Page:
When the king returned to his palace, his daughter went to meet him and congratulated him on his victory. “It’s not I who gained the victory,” he said, “but a foreign knight who came to my aid with his troop.” The daughter wanted to know who the foreign knight might be, but the king didn’t know and said, “He pursued the enemy, and I haven’t seen him since.” She enquired of the gardener for his boy, but the former laughed and said, “He’s just come home on his three-legged horse. The others have been making fun of him and calling out, ‘Here comes our Plunk-Plunk back again.’ They also asked, ‘Behind which hedge have you been lying asleep all the while?’ But he said, ‘I did the best thing and without me things would have gone badly.’ Then they laughed at him more than ever.”
The king said to his daughter, “I’m going to have a great festival announced: it’s to last three days, and you are to throw a gold apple. Perhaps the unknown man will come along.” When the festival was announced, the youth went out to the forest and called Iron John. “What do you demand?” he asked. “To catch the princess’s gold apple.” “You’ve as good as caught it already,” said Iron John. “In addition you shall also have a red outfit and ride on a fine bay.” When the day arrived, the boy galloped up, took his place among the knights and was recognized by no one. The king’s daughter stepped forward and threw a gold apple to the knights, but he alone caught it. However, as soon as he had it, he raced away. For the second day Iron John had him fitted out as a white knight and given a white horse. Again he alone caught the apple, didn’t stop a minute, however, but raced away with it.
The king grew angry and said, “That mustn’t be! He must appear before me and give his name.” He ordered that if the knight who caught the apple again made off, they should set out after him and, if he didn’t turn back of his own accord, to hit him and stab at him. On the third day he received a black outfit from Iron John and a black horse, and he also again caught the apple. When he raced away with it, the king’s people pursued him, and one got so near him that he wounded his leg with the point of his sword. Nevertheless, he escaped, but his horse jumped so violently that his helmet fell off his head, and they could see that he had gold hair. They rode back and reported everything to the king.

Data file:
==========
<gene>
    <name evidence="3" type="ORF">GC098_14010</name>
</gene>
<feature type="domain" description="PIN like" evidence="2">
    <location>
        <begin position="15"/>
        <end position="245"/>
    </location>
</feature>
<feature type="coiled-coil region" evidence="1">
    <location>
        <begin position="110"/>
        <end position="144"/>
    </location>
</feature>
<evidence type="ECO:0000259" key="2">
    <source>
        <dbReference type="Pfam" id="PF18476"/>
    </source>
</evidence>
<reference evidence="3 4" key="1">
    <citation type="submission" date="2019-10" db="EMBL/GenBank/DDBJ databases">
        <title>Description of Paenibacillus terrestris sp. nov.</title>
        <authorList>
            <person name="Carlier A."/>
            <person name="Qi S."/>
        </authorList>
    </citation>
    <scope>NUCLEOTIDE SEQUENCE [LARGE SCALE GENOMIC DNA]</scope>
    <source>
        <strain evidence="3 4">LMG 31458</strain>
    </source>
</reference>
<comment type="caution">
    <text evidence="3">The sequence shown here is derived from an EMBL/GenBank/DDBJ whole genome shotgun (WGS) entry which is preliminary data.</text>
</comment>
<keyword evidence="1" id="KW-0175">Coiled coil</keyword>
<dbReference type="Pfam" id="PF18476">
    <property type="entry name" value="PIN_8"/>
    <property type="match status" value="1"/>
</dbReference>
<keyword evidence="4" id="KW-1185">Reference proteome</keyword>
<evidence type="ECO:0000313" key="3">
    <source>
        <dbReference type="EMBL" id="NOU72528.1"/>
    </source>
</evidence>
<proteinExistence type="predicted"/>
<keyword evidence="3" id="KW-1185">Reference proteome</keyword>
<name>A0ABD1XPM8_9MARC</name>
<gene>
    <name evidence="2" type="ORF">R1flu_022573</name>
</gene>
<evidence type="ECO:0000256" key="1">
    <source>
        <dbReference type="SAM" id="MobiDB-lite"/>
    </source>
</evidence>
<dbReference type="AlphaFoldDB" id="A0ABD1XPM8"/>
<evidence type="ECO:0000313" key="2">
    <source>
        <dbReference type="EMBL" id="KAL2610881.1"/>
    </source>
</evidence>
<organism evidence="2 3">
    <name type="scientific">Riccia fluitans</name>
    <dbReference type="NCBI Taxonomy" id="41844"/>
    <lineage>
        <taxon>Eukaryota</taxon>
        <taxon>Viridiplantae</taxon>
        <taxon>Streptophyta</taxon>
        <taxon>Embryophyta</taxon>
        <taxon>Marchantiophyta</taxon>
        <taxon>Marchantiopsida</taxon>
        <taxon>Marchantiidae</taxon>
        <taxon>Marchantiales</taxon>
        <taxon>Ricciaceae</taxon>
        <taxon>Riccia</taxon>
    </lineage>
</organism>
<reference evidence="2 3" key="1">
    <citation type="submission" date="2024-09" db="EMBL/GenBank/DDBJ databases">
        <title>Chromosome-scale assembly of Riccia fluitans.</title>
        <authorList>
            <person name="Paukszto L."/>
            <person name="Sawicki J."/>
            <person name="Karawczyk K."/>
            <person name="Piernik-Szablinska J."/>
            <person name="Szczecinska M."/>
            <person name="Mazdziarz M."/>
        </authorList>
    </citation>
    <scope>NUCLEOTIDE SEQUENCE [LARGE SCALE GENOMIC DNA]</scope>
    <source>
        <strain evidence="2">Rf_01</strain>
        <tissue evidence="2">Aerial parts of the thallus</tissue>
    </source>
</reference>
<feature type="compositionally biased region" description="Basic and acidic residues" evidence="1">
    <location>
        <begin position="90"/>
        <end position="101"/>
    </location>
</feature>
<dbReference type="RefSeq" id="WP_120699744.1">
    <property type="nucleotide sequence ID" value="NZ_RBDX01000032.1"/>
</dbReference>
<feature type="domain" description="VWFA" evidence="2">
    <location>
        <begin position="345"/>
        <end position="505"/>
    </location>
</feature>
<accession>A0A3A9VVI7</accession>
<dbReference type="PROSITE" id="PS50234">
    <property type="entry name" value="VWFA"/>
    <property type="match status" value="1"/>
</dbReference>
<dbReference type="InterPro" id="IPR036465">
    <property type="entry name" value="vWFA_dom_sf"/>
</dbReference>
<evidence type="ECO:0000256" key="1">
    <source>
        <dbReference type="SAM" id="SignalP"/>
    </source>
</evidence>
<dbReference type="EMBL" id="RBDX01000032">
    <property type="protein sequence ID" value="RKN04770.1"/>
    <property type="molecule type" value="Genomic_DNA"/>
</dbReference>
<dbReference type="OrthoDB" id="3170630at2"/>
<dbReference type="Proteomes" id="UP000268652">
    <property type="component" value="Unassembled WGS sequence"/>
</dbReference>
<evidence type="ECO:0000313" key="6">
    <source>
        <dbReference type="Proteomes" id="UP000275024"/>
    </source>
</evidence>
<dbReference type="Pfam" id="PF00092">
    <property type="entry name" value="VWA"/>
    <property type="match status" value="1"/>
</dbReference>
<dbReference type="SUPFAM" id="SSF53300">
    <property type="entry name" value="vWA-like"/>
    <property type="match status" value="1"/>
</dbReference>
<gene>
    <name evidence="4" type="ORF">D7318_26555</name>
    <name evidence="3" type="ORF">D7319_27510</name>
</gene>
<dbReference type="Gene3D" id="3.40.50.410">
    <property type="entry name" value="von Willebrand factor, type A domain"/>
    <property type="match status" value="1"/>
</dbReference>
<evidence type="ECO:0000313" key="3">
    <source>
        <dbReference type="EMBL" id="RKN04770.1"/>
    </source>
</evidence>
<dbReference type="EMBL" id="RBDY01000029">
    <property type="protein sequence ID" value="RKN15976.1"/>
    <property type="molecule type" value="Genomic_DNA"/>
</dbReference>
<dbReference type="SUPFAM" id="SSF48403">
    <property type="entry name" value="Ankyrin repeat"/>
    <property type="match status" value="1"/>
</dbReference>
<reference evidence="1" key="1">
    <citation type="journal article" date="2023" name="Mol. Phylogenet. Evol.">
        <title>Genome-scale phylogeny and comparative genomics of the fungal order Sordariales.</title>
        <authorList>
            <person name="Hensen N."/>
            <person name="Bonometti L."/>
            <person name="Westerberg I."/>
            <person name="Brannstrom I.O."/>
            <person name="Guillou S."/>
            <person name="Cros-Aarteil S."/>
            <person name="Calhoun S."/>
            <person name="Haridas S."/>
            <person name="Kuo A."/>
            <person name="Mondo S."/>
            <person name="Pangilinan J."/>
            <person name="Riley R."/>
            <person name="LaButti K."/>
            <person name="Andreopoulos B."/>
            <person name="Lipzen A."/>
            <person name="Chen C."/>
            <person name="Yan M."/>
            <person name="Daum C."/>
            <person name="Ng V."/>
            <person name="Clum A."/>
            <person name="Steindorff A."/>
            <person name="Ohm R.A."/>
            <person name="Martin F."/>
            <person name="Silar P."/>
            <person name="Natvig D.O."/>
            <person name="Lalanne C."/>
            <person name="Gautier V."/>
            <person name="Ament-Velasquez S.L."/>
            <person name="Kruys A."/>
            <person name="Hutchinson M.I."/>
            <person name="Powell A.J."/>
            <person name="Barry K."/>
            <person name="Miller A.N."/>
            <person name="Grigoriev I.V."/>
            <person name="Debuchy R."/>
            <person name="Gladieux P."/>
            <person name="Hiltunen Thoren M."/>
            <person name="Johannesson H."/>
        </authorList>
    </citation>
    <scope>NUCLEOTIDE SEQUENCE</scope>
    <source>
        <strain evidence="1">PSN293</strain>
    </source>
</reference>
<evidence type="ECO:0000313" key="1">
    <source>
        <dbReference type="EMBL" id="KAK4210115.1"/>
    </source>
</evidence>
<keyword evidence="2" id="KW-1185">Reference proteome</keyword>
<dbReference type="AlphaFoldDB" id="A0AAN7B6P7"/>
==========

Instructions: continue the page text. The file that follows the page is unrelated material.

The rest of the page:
The following day the king’s daughter asked the gardener about his boy. “He’s working in the garden. The queer chap was at the festival, too, and didn’t get back till yesterday evening. He also showed my children three gold apples he’d won.” The king ordered him into his presence. He appeared and again had his cap on his head, but the king’s daughter went up to him and took it off him. Then his gold hair fell over his shoulders, and he was so handsome that everybody was astonished. “Are you the knight who came to the festival every day, always in a different color, and who caught the three apples?” asked the king. “Yes,” he answered, “and there are the apples,” took them out of his pocket and handed them to the king. “If you want further proof, you can see the wound that your people inflicted on me when they pursued me. And I am also the knight who helped you to victory over your enemies.” “If you can perform such deeds, you’re no gardener’s boy. Tell me, who is your father?” “My father is a mighty king, and I have gold aplenty and as much as I simply ask for.” “I plainly see,” said the king, “that I owe you a debt of gratitude. Can I do you any favor?” “Yes,” he answered, “indeed you can. Give me your daughter in marriage.”
Then the maiden laughed and said, “He doesn’t stand on ceremony! But I’ve already seen from his gold hair that he’s no gardener’s boy.” Then she went up and kissed him. His mother and father came to the wedding and were very happy, for they had already given up hope of seeing their dear son again. When they sat down at the wedding table, the music suddenly stopped, the doors opened, and a proud king stepped in with a great retinue. He went up to the boy and embraced him, saying, “I am Iron John and was turned into a wild man by witchcraft, but you have disenchanted me. All the treasures I possess shall be your property.”